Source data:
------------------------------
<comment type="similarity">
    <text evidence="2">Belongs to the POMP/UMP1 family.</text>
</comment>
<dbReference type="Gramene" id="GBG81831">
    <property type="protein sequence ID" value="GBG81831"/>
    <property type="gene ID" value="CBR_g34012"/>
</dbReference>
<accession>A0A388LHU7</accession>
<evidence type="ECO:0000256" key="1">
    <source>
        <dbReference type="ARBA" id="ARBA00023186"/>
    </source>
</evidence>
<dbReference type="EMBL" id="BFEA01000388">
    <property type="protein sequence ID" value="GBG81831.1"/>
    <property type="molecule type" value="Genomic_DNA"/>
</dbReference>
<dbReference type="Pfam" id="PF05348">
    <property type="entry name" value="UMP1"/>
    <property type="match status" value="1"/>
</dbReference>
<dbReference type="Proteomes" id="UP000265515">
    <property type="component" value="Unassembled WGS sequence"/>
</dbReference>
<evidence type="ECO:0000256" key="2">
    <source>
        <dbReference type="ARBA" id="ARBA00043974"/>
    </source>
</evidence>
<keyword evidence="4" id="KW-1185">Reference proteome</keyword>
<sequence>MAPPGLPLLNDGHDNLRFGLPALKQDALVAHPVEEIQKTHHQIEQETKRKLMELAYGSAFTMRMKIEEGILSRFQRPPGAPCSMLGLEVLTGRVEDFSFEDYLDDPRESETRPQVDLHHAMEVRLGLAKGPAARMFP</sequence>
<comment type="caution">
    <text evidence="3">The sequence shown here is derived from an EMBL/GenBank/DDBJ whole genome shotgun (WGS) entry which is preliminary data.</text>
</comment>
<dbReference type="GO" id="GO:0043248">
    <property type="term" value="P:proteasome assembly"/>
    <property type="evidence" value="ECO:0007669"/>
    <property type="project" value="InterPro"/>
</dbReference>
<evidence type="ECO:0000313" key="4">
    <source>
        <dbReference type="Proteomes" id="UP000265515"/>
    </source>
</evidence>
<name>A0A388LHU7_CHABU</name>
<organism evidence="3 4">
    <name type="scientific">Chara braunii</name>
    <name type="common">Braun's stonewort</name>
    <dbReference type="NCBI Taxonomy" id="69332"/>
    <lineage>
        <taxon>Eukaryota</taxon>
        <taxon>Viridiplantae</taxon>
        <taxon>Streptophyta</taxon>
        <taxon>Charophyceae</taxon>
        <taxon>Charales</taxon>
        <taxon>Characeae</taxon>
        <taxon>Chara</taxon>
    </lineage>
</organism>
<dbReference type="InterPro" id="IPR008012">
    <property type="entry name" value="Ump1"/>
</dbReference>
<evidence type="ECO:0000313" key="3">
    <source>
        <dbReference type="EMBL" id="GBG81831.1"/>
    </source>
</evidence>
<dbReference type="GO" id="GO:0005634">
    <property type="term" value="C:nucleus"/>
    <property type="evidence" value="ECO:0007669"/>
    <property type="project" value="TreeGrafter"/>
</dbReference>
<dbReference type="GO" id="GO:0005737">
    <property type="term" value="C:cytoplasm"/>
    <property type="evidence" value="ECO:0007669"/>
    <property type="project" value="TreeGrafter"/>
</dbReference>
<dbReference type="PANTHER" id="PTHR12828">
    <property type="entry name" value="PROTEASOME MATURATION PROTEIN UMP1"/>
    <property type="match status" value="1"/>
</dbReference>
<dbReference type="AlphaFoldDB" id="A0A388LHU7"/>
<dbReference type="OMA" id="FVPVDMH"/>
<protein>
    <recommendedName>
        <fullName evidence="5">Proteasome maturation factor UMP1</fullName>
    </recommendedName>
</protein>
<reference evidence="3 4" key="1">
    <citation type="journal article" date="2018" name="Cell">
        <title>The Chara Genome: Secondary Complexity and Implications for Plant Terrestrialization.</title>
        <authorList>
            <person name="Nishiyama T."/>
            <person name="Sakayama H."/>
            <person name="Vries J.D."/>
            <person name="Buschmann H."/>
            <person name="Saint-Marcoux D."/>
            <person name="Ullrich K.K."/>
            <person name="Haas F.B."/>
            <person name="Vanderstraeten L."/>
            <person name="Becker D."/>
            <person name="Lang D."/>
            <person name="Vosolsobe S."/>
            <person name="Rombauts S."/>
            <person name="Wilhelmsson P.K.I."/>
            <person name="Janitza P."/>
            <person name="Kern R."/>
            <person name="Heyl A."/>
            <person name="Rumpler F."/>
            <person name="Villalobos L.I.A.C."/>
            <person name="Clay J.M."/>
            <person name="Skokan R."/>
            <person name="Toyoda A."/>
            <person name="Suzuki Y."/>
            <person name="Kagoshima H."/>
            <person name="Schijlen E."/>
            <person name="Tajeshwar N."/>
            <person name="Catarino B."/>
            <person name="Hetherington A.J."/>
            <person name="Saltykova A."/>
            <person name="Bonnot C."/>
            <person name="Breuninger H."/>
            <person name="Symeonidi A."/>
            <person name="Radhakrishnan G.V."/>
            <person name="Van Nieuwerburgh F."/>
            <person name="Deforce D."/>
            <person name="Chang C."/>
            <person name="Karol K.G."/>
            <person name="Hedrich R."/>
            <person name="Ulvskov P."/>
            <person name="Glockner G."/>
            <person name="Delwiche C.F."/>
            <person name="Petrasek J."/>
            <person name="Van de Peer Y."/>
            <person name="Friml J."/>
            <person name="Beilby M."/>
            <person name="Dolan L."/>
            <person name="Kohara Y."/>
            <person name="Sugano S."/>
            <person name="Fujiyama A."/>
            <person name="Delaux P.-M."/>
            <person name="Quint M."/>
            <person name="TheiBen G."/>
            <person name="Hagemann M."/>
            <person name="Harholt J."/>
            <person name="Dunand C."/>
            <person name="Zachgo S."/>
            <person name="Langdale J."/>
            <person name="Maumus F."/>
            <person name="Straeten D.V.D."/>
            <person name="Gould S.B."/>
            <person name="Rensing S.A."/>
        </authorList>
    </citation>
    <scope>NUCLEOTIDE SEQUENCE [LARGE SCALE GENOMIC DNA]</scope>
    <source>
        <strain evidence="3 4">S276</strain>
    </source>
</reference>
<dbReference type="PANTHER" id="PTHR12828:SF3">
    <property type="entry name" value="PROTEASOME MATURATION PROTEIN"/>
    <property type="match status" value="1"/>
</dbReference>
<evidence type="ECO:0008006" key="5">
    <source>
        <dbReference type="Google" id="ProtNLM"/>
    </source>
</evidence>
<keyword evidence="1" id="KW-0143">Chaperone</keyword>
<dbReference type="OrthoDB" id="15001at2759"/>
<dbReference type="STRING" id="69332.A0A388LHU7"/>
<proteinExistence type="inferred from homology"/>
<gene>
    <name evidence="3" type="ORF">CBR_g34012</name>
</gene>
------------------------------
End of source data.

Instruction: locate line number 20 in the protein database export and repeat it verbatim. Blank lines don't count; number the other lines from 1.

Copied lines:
    <property type="match status" value="1"/>